Lankaran is one of the oldest settlements in Azerbaijan. Facts confirmed by archeologists state that the area was inhabited from the Bronze Age. Because of the linkages between the East and the West such as the silk route.
Lankaran continued to grow as a major stopover point for caravan routes. In 1742, the Talish Khanate moved its capital to Lankaran.
First of all, also, another, furthermore, finally, in addition From antiquity.
People throughout Lankaran have involved in animal husbandry, horticulture, aquaculture, and sericulture. Trades such as blacksmithing, coppersmithing, pottery.
And weaving are key cultural traditions throughout Lankaran. Blacksmith, copper-smith, pottery and other trades were widely spread in Lankaran.
Since the Khanate established its capitol in Lankaran.
There was a great surge in trade relations between Turkey, Russia, China, India, Pakistan, and Central Asia. With the signing of the “Gulustan Treaty” in 1829 between Russia and Persia, Northern Azerbaijan was occupied by Russia. And, first of all, also, another, furthermore, finally, in addition With the Russian occupation.
People took the lead in the development of several new industries in Lankaran such as viniculture.
Ceramics, and brick making, and aided in creating trade ties between Lankaran and Russia. Through this exchange, Lankran strengthened its cultural roots, and its scientific, educational, health, and industrial bases.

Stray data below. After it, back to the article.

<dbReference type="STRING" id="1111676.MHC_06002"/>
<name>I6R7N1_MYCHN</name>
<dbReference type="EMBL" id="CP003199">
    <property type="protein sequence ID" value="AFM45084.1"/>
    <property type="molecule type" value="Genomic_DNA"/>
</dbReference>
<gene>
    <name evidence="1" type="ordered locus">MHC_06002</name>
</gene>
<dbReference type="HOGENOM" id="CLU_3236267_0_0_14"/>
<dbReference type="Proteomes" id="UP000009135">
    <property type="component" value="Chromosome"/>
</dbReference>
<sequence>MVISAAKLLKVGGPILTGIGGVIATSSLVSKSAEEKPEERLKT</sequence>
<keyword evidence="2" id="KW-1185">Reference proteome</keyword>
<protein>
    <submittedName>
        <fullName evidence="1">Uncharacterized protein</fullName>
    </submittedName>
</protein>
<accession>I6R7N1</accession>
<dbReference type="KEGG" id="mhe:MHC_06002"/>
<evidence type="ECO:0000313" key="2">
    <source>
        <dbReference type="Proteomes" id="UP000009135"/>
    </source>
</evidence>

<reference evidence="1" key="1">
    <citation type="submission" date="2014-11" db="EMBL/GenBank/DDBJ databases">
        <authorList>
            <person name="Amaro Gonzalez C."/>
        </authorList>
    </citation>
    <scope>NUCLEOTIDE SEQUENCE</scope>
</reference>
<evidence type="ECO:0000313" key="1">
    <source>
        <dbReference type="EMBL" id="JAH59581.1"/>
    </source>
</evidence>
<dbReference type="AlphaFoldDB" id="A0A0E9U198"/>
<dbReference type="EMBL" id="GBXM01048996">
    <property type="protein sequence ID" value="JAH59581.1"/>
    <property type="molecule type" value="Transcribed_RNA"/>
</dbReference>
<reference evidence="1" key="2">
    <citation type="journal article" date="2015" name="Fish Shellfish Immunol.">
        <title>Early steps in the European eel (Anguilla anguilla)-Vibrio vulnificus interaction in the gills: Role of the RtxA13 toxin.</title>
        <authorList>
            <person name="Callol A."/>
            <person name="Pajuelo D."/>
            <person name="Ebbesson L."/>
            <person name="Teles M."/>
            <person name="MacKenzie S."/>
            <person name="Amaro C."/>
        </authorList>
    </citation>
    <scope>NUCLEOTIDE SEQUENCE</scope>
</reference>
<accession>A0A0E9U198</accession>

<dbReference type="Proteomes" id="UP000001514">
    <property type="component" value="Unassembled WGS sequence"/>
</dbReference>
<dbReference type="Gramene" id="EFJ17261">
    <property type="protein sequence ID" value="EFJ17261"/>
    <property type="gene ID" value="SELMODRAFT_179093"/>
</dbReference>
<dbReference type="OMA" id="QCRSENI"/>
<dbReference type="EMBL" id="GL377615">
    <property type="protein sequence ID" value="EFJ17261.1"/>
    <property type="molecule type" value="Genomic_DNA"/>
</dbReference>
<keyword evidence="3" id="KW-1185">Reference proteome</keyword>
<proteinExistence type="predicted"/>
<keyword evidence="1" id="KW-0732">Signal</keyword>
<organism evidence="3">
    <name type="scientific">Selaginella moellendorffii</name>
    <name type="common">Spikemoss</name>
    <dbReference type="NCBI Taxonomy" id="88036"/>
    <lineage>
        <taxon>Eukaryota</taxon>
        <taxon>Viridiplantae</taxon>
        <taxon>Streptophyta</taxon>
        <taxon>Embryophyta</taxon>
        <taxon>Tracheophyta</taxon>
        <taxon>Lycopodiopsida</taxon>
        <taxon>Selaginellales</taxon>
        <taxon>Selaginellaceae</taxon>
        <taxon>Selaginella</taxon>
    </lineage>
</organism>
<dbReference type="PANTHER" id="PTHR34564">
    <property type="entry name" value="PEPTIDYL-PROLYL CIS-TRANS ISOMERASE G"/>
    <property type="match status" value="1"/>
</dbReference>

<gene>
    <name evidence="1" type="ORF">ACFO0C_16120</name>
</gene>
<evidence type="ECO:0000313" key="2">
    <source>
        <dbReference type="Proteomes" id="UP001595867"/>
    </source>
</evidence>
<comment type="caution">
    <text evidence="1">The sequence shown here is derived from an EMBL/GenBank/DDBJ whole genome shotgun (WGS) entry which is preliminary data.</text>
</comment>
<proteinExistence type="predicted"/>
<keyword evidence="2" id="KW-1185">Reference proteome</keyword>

East of Lankaran city is the hot springs (istisu) sanatorium that is situated in a natural area with oak and iron-wood trees and a small stream.
The area of Hirkan national park is 15,000 hectares. It has 150 kinds of trees and bushes in the park area and 36 of them are endemic. The fauna in the national park is not so rich, because, so, due to, while, since.
Therefore but one can meet interesting rare species there. We can meet boars, wild boars, spot antlers, jackals, and Asian leopards in the park. As for birds, woodpeckers.
Hirkan tits, and stone sparrows can noted. Hirkan tits are endemic here. The woods in the territory of the park are two and three stories tall. There are mainly chestnut leaf oak, iron-wood, the Caucasus persimmon, false nut, and Lankaran acacia trees in the lower part of the park. The iron-wood tree (demir agaj) is unique in its density that it sinks in water. It is almost indestructible by pests and is only native to a narrowly restricted area in the Talish hills around Lankaran.
The town’s most visible landmark is the whitewashed Mayak – a round-towered operational lighthouse that was a former prison. A similar building near the river bridge said to have once incarcerated.
Stalin is now used as a carpet-factory warehouse. The khan’s palace no longer stands though the History Museum housed in the elegant former.
Home of Mir Ahmad, one of the khan’s dapper descendants. His moustachioed portrait in full bow tie and tails hints at a turn of the 20th-century playboy. He died in France in 1916, just three years after the house completed. The museum contains a typical series of archaeological photographic and Karabagh memorial items, plus a room decorated to show the interior of a traditional Talysh home.
South of town, the beaches cleaner isolated. There is a beach access by the Kanarmesha area where there are some restaurants.
Research by: Ulduz Tourism